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Installing Exupery
Last updated at 7:55 pm UTC on 8 April 2009
Installing Exupery is fairly simple. Exupery does need a custom VM to run, the compiler can be installed without it but it's impossible to run compiled code. You can always switch back to a stock VM after installing Exupery, only Exupery will stop working.

Installing Exupery

NOTE: Exupery 0.09 needs VMMaker loaded to run. This is because it's calling an extension method on Array provided by VMMaker.

A prebuilt image

Using Exupery

Exupery compiles to a native code cache. This cache can be flushed by re-initialising it
with "Exupery initialiseExupery" which recover from bugs in compiled code. Methods have to
be explicitly compiled.

Then to compile specific methods by hand.

Using the background compiler

First initialise the code cache with:
Exupery initialiseExupery.

Start the background compiler with:
Exupery startBackgroundCompilation.

To stop the background compiler use:
Exupery stopBackgroundCompilation

The background compiler and the code cache will be stopped and flushed on every image save. This is overkill but an easy way to ensure that there's never any Exupery contexts or code registered on an image save. The native code will not be there when the image is restarted which could cause a crash.

Using the compiling profiler

The 0.07 release introduces a compiling profiler. This profiler will compile the top 10 most frequently used methods in the block. It's the beginning of an automated driver. The aim is to balance ease of use with some predictability. A full JIT is a little too uncontrolled while doing the initial alpha testing.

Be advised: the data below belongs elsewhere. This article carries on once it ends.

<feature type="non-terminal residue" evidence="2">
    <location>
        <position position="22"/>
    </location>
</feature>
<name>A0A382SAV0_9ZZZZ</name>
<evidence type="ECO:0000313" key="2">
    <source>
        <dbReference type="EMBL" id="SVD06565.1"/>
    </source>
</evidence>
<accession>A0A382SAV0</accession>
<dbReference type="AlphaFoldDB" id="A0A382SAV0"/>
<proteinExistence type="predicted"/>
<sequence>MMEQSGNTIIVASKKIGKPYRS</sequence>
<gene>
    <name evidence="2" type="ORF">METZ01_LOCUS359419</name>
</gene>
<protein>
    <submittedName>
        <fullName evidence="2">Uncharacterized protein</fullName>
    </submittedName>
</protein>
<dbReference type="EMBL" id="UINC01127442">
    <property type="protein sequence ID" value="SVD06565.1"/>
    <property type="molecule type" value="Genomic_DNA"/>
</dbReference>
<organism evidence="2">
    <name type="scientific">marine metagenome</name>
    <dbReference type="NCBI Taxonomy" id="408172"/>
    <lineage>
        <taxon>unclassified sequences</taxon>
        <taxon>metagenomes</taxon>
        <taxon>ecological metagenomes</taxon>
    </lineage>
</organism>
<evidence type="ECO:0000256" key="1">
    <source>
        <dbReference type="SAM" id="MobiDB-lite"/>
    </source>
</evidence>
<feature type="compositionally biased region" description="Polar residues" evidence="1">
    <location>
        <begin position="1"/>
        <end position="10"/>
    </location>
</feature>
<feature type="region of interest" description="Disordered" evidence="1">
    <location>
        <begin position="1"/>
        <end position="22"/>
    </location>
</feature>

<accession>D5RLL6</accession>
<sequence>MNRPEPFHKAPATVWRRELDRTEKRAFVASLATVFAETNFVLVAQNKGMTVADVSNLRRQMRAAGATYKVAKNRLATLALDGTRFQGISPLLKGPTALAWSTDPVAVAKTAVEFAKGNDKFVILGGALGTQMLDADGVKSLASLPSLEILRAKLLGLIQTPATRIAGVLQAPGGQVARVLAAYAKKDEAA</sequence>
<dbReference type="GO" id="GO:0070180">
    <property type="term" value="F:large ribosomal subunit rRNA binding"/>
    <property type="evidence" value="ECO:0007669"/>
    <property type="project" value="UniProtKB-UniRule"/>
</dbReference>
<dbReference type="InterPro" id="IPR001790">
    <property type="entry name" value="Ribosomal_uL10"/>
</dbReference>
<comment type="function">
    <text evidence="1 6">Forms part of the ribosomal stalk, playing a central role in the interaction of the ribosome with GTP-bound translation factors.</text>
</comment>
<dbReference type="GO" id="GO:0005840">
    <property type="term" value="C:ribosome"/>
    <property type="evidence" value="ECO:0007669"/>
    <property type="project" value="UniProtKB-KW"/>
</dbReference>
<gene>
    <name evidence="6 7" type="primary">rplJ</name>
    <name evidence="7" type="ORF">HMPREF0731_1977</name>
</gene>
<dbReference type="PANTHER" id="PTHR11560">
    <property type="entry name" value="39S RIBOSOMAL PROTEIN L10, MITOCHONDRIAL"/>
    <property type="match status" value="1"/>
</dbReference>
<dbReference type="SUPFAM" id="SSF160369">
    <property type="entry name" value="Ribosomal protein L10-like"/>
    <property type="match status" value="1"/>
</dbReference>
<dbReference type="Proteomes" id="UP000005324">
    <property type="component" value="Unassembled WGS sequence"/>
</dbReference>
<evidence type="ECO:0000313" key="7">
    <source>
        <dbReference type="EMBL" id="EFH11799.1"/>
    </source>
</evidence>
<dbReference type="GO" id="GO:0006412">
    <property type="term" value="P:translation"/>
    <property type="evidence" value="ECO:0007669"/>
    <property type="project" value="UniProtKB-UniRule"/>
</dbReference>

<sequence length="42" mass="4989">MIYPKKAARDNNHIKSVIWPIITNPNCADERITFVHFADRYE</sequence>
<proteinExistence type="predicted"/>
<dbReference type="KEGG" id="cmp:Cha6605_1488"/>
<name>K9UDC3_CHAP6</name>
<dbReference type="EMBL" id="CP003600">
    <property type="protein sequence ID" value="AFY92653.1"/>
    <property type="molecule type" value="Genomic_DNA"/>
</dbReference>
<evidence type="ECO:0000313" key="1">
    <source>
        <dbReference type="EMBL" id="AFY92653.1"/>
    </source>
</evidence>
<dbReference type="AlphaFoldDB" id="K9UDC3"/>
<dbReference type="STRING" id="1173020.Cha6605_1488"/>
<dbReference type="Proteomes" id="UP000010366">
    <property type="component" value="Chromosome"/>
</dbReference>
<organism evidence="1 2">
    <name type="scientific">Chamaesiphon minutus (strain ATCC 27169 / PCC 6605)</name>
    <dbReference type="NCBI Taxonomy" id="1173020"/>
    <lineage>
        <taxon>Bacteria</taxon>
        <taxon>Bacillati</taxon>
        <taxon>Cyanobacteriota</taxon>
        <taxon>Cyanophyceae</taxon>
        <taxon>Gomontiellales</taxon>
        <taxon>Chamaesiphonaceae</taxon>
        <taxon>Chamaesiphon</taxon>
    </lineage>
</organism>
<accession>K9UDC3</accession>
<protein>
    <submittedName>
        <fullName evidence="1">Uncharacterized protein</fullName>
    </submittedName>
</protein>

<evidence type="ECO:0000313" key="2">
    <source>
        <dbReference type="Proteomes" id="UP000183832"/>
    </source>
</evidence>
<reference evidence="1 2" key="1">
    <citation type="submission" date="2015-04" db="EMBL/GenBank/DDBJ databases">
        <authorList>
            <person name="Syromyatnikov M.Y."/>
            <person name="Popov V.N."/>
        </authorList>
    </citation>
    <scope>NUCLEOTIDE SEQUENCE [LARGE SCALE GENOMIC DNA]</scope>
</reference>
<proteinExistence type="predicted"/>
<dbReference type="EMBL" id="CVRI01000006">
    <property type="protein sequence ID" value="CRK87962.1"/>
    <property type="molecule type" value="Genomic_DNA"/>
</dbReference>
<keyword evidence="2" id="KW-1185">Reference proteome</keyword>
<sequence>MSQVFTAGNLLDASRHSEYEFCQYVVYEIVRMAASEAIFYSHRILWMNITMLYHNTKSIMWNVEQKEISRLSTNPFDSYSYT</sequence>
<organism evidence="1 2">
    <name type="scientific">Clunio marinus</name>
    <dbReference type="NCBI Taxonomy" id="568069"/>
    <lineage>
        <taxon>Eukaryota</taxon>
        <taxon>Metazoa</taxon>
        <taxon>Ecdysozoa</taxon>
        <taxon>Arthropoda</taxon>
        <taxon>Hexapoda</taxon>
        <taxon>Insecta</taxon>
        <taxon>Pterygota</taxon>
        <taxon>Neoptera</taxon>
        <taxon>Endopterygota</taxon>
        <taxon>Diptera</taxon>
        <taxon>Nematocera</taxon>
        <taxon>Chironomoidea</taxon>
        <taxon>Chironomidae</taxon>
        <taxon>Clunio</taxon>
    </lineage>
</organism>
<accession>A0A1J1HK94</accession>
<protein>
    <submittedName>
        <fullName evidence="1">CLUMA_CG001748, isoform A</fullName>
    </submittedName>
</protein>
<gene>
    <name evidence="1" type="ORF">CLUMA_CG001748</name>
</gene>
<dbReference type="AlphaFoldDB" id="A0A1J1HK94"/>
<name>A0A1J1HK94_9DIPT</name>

ExuperyProfiler profileAndCompile: [Array allInstances explore]

Will compile the top ten methods used when opening a large explorer. Unfortunately often not enough is compiled to speed up real programs, I'm working on that.


At the moment Exupery is just a compiler, you need to tell it what you want it to compile. This is deliberate, while it's still under active development it's easier to debug if I know what I compiled. There is a profiler that can be used to drive the compiler (ExuperyProfiler).

Ways to help

The current goal is to make Exupery useful. To do this I need to understand where a significant speed improvement would be useful, useful enough use a beta compiler. The easiest way to help is to play with Exupery (currently only possible on Linux/x86 32 bit) and help work out what's minimally
needed to be useful.